Also, out west a lot of riding land is being lost to both corporate expansion, and militant conservation. That sort of land grabbing isn't as extreme in the east because most of the land is now privately owned. Lot's of western states have a ton of national and state owned land that keeps getting bought by companies or completely set aside as a 1000+ acre habitat for some endangered possum or something. That land loss contributes to lack of available trails, which pushes younger riders to the track. 

And you hitting jumps on the track looks cooler than a 30min gopro shot of you weaving through trees. 

All that to say the sport is very much alive amongst riders under 30 in the southeast, including me, who is scared to leave the ground more than 2ft on my bike.

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They scared. No whimper snapper wants to get shown up by no old timer lol. Last younger person I rode with was on a kx250 and I literally had to push him up the trail or ride a minute and wait ride a minute and wait. Dont get me wrong cause I'm pretty slow by probably most in heres standards but it seems like every younger person iv rode with is even slower than me. Not to mention skill level, iv noticed that younger ppl dont get a kick out of technical stuff like I do and opt to ride around where I try to figure out how to go over it even if it takes 50 11 tries and 2 hrs to do it. They just wanna wheelie and talk about mods and pokemon go where I wanna ride ride ride.  Least that's my take on it anyway.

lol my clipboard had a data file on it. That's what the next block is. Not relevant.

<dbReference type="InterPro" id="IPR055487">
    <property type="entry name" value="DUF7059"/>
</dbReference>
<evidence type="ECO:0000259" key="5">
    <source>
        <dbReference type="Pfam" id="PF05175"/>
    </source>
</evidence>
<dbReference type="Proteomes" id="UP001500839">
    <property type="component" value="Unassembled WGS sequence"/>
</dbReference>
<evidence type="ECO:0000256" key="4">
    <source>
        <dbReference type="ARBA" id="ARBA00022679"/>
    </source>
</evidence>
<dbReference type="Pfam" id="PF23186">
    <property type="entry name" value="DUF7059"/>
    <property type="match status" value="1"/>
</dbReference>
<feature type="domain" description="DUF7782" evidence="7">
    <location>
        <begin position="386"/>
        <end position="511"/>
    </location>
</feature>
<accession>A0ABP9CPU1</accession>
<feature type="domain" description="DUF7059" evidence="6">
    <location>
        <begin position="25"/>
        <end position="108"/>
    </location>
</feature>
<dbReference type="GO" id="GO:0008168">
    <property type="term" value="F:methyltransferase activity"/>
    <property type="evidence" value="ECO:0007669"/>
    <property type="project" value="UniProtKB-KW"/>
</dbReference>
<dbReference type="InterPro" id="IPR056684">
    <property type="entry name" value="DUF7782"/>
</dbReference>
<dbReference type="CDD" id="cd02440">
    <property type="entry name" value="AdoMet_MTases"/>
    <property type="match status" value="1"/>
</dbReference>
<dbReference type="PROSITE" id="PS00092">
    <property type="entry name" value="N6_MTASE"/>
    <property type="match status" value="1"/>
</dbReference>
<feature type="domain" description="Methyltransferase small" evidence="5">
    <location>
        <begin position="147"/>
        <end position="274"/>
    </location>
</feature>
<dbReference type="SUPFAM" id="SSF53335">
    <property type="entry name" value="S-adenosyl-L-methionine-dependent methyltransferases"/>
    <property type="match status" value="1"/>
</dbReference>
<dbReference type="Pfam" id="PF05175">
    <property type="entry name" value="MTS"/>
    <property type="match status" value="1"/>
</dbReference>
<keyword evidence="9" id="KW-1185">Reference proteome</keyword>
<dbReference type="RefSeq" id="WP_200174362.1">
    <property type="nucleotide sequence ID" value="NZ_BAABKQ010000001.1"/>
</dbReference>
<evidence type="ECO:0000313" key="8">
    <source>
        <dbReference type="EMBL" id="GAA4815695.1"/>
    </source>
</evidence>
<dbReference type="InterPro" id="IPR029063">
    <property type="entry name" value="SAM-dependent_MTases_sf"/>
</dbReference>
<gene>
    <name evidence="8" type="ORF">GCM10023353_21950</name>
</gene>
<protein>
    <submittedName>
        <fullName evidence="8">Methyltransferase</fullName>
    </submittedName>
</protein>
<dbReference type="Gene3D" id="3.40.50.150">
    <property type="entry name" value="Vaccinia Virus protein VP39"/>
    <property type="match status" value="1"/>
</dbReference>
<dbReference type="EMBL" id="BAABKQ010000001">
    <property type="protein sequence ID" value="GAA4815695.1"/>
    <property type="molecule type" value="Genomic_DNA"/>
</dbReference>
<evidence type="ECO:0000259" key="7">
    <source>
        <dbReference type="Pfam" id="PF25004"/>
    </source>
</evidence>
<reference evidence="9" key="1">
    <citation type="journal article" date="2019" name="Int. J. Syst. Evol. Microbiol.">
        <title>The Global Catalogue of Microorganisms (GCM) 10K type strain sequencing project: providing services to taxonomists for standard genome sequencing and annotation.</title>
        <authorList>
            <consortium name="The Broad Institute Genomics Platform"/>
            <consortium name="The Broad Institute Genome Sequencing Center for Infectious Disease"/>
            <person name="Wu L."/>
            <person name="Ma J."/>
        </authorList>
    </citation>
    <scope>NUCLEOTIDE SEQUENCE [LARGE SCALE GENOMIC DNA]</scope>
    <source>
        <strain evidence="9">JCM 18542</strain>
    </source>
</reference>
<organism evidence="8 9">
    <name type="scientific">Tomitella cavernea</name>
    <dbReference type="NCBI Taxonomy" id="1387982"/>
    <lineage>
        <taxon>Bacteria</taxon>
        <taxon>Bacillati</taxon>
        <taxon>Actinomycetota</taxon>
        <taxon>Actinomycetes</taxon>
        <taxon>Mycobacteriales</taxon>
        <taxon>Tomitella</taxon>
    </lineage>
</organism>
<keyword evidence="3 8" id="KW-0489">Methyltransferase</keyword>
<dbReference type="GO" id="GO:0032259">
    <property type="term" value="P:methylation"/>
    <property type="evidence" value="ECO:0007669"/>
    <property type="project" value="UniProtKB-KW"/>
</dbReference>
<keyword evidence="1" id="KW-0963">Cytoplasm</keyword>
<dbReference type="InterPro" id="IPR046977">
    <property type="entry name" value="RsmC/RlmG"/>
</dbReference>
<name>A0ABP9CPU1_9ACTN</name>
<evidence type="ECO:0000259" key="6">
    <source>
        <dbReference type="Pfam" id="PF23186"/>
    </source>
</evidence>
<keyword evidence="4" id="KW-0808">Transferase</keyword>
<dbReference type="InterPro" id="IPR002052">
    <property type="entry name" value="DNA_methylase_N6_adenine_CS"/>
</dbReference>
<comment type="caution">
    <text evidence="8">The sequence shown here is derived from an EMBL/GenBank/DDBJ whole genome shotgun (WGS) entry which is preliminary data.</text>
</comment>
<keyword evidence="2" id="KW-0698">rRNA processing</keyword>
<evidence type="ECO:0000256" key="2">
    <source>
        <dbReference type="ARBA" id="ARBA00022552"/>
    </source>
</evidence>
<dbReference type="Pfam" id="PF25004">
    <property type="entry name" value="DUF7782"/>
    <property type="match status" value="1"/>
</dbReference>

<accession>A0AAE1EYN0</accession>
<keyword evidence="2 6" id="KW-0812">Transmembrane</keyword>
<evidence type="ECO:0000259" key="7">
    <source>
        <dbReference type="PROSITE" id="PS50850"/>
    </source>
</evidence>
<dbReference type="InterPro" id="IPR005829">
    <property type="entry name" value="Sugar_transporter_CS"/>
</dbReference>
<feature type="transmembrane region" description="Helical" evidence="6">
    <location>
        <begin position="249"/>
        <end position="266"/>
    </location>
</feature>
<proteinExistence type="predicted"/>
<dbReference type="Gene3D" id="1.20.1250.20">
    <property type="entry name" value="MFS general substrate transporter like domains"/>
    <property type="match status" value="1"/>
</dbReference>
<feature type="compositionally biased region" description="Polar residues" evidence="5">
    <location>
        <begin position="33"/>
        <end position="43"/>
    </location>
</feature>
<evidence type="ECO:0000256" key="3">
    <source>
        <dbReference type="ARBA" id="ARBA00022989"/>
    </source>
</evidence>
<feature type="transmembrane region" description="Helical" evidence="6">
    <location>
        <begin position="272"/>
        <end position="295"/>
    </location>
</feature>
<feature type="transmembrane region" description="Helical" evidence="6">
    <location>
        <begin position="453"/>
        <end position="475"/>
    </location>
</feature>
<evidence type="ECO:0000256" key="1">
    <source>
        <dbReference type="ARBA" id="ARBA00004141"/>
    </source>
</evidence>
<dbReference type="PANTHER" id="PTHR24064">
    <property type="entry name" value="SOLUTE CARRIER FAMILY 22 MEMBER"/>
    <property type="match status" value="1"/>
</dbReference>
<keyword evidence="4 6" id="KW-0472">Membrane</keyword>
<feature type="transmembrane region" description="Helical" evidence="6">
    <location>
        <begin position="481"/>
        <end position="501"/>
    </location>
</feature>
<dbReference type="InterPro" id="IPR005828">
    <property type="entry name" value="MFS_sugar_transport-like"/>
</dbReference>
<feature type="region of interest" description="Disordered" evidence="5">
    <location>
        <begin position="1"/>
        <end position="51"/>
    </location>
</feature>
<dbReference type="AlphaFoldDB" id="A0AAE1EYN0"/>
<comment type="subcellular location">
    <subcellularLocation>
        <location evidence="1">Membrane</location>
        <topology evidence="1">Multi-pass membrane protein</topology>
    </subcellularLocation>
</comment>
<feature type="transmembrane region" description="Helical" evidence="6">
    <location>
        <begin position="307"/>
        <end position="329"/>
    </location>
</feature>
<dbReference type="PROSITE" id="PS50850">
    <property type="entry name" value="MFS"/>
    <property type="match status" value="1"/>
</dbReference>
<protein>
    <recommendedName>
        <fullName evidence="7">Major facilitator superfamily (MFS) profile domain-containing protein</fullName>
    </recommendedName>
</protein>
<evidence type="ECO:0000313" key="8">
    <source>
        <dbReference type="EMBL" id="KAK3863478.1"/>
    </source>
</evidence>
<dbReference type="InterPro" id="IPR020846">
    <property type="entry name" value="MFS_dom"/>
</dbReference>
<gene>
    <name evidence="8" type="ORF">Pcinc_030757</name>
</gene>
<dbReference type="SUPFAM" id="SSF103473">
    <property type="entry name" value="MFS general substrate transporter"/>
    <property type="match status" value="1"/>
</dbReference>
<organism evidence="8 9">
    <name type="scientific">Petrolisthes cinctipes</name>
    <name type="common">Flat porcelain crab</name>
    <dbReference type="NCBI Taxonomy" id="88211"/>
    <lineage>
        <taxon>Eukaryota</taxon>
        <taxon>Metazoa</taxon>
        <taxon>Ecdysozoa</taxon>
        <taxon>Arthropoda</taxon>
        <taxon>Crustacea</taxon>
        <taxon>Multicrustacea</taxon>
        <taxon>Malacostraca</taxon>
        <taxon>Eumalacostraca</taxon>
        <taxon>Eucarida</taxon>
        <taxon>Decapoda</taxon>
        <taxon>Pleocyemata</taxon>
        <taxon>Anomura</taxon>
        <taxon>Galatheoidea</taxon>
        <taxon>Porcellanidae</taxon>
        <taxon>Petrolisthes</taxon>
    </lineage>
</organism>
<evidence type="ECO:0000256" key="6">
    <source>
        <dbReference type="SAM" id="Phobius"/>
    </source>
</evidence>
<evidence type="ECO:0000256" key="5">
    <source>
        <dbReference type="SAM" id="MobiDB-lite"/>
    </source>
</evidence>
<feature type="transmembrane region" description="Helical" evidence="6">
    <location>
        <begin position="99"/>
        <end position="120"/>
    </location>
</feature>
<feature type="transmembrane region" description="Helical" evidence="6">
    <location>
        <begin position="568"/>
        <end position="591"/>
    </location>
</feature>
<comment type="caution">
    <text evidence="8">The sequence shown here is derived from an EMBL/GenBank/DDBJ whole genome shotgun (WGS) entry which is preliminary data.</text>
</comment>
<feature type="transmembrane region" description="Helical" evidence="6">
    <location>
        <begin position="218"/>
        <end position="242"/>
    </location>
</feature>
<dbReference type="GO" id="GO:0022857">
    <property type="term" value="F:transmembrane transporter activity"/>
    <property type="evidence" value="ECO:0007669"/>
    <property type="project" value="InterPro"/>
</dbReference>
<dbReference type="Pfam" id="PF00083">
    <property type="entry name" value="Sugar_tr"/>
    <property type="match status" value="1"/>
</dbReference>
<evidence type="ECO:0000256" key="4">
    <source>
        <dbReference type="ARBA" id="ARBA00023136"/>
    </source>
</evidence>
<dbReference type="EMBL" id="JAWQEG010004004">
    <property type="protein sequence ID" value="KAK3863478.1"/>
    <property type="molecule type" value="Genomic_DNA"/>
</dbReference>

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Posted (edited)

I think a lot of it has to do with the economics and logistics of it. Its an expensive sport. The bike itself, the gear, supplies, tools etc. Even if someone goes the budget and cheap route it can still get expensive fast. The next sticking point, and in my opinion and the biggest one nowadays, is the logistics of storing a bike, having a workspace, transporting the bike etc. A lot of places nowadays are very expensive to live, things like houses are almost out of the question for a lot of people. Which makes having a place to even store a bike a challenge. Most people also don't have trucks nor can afford them so thats an added problem of getting the bike around. Then depending where you live the riding areas may be non-existent or require a multi-hour drive to get to which means fewer young people are exposed to even seeing someone ride a dirt bike, and getting some place to ride can be a chore.